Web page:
EU regulator warns about Fake ESMA Investigator stealing Personal Data


The key European financial markets regulator warns about fake ESMA Investigator stealing personal data. The watchdog has stated that it has been informed that an individual going under the name “Edward Stewart” has used ESMA’s identity and logo. 

13 April, AtoZForex The key European financial regulator, the European Securities and Markets Authority (ESMA) has made an announcement on its website. The watchdog has stated that it has been informed that an individual going under the name “Edward Stewart” has used ESMA’s identity and logo. The individual is reportedly misrepresenting himself as an employee of ESMA.

EU regulator warns about Fake ESMA Investigator stealing Personal Data

He has been falsely claiming to be an ESMA employee conducting investigations in a bid to steal personal data and convince the potential victims to transfer money. The ESMA further states that the individual is presenting himself as an investigator:

EXAMPLE: “My name is Edward Stewart, the one you spoke to yesterday over the phone. This is about the in depth investigation that we are conducting. Our investigation started off 2 Years and 3 Months ago…”

He also then asks potential victims for personal data:

EXAMPLE: “Now if you can provide us any proof such as receipts, or declaration of deposits…”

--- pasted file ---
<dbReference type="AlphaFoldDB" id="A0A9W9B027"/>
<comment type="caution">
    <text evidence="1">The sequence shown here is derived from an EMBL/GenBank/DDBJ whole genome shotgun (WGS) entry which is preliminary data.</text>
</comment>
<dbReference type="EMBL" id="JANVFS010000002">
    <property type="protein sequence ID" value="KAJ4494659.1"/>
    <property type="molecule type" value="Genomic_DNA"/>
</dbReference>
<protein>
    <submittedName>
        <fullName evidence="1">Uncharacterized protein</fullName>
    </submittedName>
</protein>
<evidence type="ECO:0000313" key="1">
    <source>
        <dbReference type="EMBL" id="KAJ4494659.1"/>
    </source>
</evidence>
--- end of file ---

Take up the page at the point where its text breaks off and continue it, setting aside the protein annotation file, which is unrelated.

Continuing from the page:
The ESMA also noted that the false employee has been signing off as a worker of ESMA, using a fabricated ESMA e-mail signature.

In relation to the case, ESMA has already filed a complaint with the French police in regards to this matter. The watchdog warns that all references to ESMA or its employee in these communications, and which do not originate from ESMA, are false and have been made without the knowledge of ESMA.

The regulator also brings the information on how to protect yourself to the investors. The ESMA has advised:

  • To check whether the e-mail received is genuine;
  • To inform your superior in case of suspicious e-mails;
  • To contact ESMA if any suspicion arises; and
  • To contact the police.

How to protect yourself from being scammed?

The regulator also cautions to be aware that fraudsters might utilize ESMA’s logo, name or the name of any of ESMA’s staff members. The regulator states:

Be aware of the following when making your checks:

  • ESMA is a European Supervisory Authority established by a Regulation of the European Parliament and of the Council;
  • ESMA is based in Paris, France and has no affiliates or branch offices elsewhere;
  • ESMA’s emails end with the address @esma.europa.eu; and
  • ESMA’s telephone number begins with the prefix +33 for France, no other prefix is valid.

The supervisor also reminds the investors’ community is that the official website of the body is https://www.esma.europa.eu.

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